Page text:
This mold produces spores which can be inhaled (10). This mold when ingested or inhaled can produce a toxic reaction in our body and weaken our immune system.Long-term exposure can cause kidney and liver failure, decreased brain function, eye irritation, headaches, vomiting and severe respiratory distress.

Activated charcoal helps trap these molds and prevent the mycotoxins from getting absorbed in our body.

Activated Charcoal Warnings

You should not take activated charcoal if –

  • You have low levels of fluid in the body.
  • In case of severe dehydration.
  • In cases of hemorrhage.
  • Improper digestion like blockages or reduced movement of food.
  • Ulceration of the digestive tract.
  • History of recent surgery.
  • Talk to your doctor before taking activated charcoal if you have kidney or liver disease.
  • Also, if you have been taking activated charcoal for diarrhea for two days or more and your diarrhea has not gone away, consult your doctor.

What are the possible side-effects?

  • Diarrhea, constipation, or vomiting
  • Black stool
  • Blockage in the stomach or intestines
  • Fecal impaction
  • Obliterative bronchiolitis, a life-threatening condition in which the bronchial tubes of the lungs narrow, develop scar tissue, and have trouble taking up oxygen

If you are on any of the following medication, do not take activated charcoal as it can cause drug interactions.

  • Precose
  • Ipecac or Syrup of ipecac
  • Leflunomide
  • Teriflunomide
  • Digoxin
  • Acetylcysteine
  • Electrolytes and polyethene glycol (PEG)
  • Naltrexone
  • Acrivastine
  • Bupropion
  • Carbinoxamine
  • Fentanyl
  • Oxymorphone
  • Suvorexant
  • Tapentadol
  • Umeclidinium
  • Hydrocodone
  • Meclizine
  • Methadone
  • Morphine
  • Morphine Sulfate Liposome
  • Mycophenolate Mofetil
  • Mycophenolic Acid
  • Oxycodone
  • Acetaminophen
  • Tricyclic antidepressants
  • Theophylline


What to notice while buying this supplement?

Till now you must have understood that not all activated charcoal are made equally. So, whenever you are going to purchase any related supplements, do take care noticing how they are made.

You should preferably look for activated charcoal that is made up of known woods and coconut shells, which have fine grains. If the product is sugar-laden with artificial sweeteners, then avoid it. However, if the supplement has natural sweeteners in it then it is acceptable.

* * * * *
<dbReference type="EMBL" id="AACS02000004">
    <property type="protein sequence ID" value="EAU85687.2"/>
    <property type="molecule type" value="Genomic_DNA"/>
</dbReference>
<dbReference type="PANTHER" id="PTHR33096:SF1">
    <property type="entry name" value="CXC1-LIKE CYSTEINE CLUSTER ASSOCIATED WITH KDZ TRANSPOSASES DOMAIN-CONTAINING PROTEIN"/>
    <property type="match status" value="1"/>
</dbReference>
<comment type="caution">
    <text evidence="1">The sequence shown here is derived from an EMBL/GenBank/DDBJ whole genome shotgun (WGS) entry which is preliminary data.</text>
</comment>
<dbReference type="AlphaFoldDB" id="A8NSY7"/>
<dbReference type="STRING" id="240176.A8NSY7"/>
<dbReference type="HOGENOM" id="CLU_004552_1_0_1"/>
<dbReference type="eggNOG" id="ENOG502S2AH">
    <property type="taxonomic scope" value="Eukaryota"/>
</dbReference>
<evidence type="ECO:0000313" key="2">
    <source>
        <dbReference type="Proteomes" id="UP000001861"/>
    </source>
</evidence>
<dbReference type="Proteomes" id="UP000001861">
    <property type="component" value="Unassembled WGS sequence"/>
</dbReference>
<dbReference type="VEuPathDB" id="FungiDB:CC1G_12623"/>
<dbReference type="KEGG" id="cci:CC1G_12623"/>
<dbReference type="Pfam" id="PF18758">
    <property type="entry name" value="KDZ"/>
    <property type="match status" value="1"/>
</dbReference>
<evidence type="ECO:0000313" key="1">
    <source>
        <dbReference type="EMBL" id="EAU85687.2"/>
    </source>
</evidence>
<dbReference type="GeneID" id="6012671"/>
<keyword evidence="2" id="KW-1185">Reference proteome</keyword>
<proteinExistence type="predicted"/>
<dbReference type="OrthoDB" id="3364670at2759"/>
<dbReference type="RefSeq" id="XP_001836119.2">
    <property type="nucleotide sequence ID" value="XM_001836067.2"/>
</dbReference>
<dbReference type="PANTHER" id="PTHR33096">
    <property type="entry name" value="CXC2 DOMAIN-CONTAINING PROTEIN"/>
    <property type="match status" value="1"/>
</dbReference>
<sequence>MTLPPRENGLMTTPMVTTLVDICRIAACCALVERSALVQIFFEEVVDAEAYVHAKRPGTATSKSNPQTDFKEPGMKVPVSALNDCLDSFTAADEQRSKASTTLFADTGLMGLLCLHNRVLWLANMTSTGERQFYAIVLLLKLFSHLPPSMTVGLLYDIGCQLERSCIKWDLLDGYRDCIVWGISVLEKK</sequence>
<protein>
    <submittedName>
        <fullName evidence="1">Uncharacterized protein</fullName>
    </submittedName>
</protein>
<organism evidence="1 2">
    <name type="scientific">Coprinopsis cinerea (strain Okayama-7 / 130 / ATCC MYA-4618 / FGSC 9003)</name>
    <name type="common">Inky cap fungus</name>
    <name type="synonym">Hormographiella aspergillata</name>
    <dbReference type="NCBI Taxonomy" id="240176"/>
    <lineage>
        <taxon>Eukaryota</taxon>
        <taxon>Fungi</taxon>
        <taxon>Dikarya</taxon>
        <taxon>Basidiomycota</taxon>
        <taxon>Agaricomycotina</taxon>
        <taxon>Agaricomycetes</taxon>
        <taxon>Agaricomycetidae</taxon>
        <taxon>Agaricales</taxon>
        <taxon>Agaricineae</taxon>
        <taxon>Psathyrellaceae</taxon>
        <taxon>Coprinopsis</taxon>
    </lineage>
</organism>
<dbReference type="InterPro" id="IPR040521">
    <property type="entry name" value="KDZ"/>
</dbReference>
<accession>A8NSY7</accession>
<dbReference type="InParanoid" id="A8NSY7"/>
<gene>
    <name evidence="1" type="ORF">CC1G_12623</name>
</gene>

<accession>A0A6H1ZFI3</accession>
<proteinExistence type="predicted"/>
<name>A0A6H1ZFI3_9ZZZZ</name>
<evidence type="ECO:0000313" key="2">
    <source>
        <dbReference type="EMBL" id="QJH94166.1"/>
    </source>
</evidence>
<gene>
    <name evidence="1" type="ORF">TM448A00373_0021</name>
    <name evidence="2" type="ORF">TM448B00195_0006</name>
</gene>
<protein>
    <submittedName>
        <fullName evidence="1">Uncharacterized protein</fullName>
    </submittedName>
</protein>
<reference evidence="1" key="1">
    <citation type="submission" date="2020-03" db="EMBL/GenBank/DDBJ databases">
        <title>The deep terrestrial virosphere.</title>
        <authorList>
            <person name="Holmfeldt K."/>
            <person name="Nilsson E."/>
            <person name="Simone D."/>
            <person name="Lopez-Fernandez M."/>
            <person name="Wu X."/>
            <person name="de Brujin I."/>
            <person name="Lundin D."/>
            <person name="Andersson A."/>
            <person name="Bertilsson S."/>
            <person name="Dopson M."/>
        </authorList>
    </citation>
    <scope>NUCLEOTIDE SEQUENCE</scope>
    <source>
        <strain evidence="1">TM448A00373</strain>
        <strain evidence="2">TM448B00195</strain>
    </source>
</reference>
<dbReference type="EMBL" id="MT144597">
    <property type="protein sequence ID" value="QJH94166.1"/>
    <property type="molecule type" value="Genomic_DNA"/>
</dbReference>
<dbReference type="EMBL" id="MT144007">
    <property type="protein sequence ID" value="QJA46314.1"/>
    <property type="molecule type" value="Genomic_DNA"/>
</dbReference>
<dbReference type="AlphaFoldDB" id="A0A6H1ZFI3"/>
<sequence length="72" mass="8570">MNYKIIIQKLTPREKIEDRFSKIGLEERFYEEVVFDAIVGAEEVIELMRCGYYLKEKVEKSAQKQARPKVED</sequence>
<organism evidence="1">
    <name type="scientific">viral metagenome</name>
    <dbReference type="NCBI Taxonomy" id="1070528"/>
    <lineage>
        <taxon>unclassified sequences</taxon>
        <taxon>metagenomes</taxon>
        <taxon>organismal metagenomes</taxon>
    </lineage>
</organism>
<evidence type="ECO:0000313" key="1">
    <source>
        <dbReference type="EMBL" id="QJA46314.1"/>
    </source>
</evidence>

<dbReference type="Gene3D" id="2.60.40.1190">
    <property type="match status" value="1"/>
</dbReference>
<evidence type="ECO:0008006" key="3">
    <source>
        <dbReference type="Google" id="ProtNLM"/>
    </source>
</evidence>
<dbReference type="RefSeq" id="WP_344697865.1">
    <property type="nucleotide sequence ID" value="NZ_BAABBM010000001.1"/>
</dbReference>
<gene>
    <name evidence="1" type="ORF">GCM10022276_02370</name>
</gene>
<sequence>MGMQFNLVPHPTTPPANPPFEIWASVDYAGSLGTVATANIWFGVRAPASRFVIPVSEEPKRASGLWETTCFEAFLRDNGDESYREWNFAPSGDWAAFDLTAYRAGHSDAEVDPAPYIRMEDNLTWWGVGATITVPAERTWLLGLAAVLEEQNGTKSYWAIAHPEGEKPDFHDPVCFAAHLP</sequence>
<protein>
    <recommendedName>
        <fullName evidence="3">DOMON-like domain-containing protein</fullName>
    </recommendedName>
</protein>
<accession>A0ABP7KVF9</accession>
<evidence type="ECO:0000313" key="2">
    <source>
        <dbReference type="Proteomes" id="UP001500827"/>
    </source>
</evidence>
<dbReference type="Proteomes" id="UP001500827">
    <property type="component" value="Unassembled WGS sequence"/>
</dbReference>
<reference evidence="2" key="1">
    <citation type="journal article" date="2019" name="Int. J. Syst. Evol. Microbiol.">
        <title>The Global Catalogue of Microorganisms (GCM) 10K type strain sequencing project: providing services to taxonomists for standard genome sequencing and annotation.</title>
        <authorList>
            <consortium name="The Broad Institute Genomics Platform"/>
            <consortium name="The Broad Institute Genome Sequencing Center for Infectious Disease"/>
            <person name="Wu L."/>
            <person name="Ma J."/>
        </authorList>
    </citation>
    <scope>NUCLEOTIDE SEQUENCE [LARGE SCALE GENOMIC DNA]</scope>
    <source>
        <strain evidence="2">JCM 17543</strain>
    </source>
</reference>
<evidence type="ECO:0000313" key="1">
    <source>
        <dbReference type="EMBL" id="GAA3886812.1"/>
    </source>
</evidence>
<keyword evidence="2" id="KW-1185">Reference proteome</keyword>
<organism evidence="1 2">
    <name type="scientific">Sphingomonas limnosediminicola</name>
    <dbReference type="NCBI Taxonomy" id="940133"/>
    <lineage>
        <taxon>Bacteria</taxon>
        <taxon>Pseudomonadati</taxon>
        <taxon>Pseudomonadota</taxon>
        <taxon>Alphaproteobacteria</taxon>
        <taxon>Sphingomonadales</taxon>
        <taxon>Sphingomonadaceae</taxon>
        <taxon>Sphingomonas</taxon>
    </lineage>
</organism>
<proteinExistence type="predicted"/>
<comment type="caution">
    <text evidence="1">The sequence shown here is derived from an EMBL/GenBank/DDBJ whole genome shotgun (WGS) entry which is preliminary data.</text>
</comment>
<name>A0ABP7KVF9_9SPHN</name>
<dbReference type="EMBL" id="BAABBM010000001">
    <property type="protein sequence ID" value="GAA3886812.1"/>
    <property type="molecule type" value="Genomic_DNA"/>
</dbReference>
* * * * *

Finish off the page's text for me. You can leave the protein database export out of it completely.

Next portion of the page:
Can you get it naturally from foods?

It is a manufactured substance and not available naturally in foods?

Do I have to inform my doctor before going through any treatment?


Of course yes. You never know what kind of medication and treatment you may go through. Your doctor would be in the best position to tell you if you need to stop activated charcoal supplement or not.

Over to you

Activated charcoal is a versatile product. For a superficial or topical application, as in cases of skin masks or for tooth whitening, it will show an immediate effect.

For systemic cleanse, regular and judicious use will eliminate the toxins and decrease the toxic overload on our body, ensuring proper health and vitality.

Do tell your doctor if you are taking this in any form. Your doctor accesses its potential side effects if taken with any medications, treatments or even supplements.


You May Also Like

14 Fermented Foods that Improve Health

Be it kimchi in Korea, Sauerkraut in Germany, or kefir in the Middle East, fermented foods are a part of people's diet all over the world.

Are Raw Eggs Good for You? Are They Better When Cooked?

Raw eggs contain the same amount of nutrients as cooked eggs. In fact, cooked eggs also provide more protein content than raw eggs.

Are Pickles Good for You? Benefits & Side Effects

Pickles are rich in antioxidants, vitamin K, vitamin A, improve electrolyte balance, improve digestion, treat muscle cramps and restless leg syndrome, control blood sugar levels, and are helpful during pregnancy.

Oatmeal Benefits – 8 Reasons to Add Oats to Your Diet

They help to lower the risk of heart disease, improve blood sugar control, help lose weight, lower the risk of childhood asthma, protect the skin, and treat constipation, among many other health benefits.

Is Gatorade Good for You? Benefits and Side Effects

Gatorade is a sports drink which helps people to replenish their body with fluid, electrolytes, and carbs after an intense workout.

More Articles Like This